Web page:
Tilting Your Teaching: 7 Simple Shifts that Can Substantially Improve Student Learning

I’m sharing this blog post on roughly Day 366 of the Covid-19 epidemic in Alabama, measuring from the day the CDC first recommended “no gatherings of 50 or more people in the U.S.”

It’s not the kind of anniversary we were looking forward to one year ago, when many of us imagined (or at least hoped) it would be over in a few months at most. While things are looking up as the vaccine spreads, this ongoing pandemic has disrupted the way we work and live and required major changes in the way we “do school” to keep ourselves and the children safe.

Indeed, for teachers and students, the change felt like nothing short of an earthquake. With little or no notice, teachers and students shifted to online learning. The meaning of the word Zoom went from simply going real fast to online learning with a screen full of squares.

Learning to teach, meet, and even experience PD “virtually” became a necessity for most educators. Teachers adapted their lesson plans and the way they taught, as students tried to access and integrate into the new learning environment. When the new school year began in August, it was more of the same as educators buckled down with the realization that they must become truly adept at digital instruction and teaching on the fly.

Tilting teaching and learning

We’re all tired, and we all long for the day when Covid is completely behind us. Meanwhile – in what little time we have to spare – we need to be thinking about how to maximize our teaching and make sure students gain the skills and understanding they need to become good citizens and happy, productive people.

This might help. When I read a short article by Australian educator Glen Pearsall about a new book he’s written, titled Tilting Your Teaching and published by McREL, I ordered it immediately. Pearsall and his co-author Natasha Harris subtitled the book in a way that really captivated me: 7 Simple Shifts that Can Substantially Improve Student Learning.

“Simple” sounded good.

Pearsall, a former teacher and now a master teaching coach well known in Australia for what McREL describes as his “wildly popular” Toon Teach animated series on classroom management, believes the use of “keystone habits” can dramatically improve student learning. He calls upon the work of Charles Duhigg (The Power of Habit, 2014) who suggests teachers concentrate on “identifying a few key priorities and fashion them into powerful levers.”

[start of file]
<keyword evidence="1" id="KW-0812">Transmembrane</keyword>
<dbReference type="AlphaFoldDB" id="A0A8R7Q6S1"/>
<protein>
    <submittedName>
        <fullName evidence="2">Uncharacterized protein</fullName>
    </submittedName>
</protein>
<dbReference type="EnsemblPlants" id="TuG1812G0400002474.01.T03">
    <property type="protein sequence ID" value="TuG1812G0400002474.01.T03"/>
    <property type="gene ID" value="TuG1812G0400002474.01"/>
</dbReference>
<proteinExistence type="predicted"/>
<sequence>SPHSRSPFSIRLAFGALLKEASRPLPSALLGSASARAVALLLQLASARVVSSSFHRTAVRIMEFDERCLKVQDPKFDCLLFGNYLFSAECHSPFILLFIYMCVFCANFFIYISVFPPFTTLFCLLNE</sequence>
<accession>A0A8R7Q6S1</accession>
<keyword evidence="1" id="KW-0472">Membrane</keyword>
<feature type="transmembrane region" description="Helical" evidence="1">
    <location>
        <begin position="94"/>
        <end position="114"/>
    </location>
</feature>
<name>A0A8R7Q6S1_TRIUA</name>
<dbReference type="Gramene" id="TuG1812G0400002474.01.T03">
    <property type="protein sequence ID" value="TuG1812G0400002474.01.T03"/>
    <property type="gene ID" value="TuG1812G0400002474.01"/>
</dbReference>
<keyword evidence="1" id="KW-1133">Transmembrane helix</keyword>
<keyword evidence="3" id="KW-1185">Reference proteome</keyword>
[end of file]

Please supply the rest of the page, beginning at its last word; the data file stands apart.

Pearsall’s 7 Simple Shifts

Developed from extensive research and decades of teaching experience, the Simple Shifts do not require you to totally change your teaching but to “tilt” it. Participants in our PCN and KLN professional learning experiences will recognize some or all of these best practices. Pearsall’s contribution in Tilting Your Teaching is to bring them together as connected strategies:

Low-Key Interventions that “nudge” a student back from off-task behavior.

Pivoting and Reframing to successfully bring a student back from conflict and off-task behavior.

Instructional Clarity to ensure students clearly understand the task at hand.

Wait Time, or what our colleague Jackie Walsh calls “Think Time 1,” the pause of 3-5 seconds after asking a question.

Pause and Elaboration Time, which Jackie calls “Think Time 2,” the pause after a student responds to allow for elaboration and for the rest of the class—and teacher—to process what they’ve heard.

Snapshot Feedback that provides real-time feedback to students while they are learning.

Reflection time for students to process the learning task at hand and to consider the success criteria.

As I read the book, it became clear that many of these “shifts” can work well in a variety of teaching settings: virtual, hybrid, blended and face-to-face learning. This book is a great tool for new and novice teachers – and a good refresher for more experienced ones!

Micro-Data Tools and Other Resources

Throughout the book, Pearsall provides “Micro-Data Tools.” As an example, he offers the Verbal vs. Nonverbal Interventions Tally, part of Shift #1, Low-Key Interventions. And there’s the Opportunities to Respond Tally to help teachers track their adoption of OTR as it becomes habitual:

He suggests that a “golden rule” to address off-task behavior is to find the “lowest level of intervention that works” (p. 5). Many of these Micro-Data Tools can be downloaded here.

The book offers an abundance of ideas and suggestions, and can be read either in its entirety or you can pick and choose the chapters that most resonate. Pearsall includes the latest research from Hattie, Marzano, and others and does so in an easy-to-consume style.

So, whether you are teaching remotely or face-to-face – or some of both – this book might help remind you of powerful yet easy ways to improve your students’ learning.

A final thought: Reading and watching what Australian Glen Pearsall has to share reminds me that all the expansion of teaching strategies we’re now experiencing in our Alabama classrooms, schools, and districts are happening in states across our nation and across the globe. It’s difficult to comprehend what these unprecedented worldwide developments in education could mean for the future. We shall see!

Here’s the article/interview with Pearsall that led me to his book.

Here’s the PDF of Pearsall’s Micro-Tools.

Here’s a short video of educators responding to a PD session by Glen.

Here’s a teacher-made video sharing Glen’s “line debate” instructional strategy, adapted for remote learning.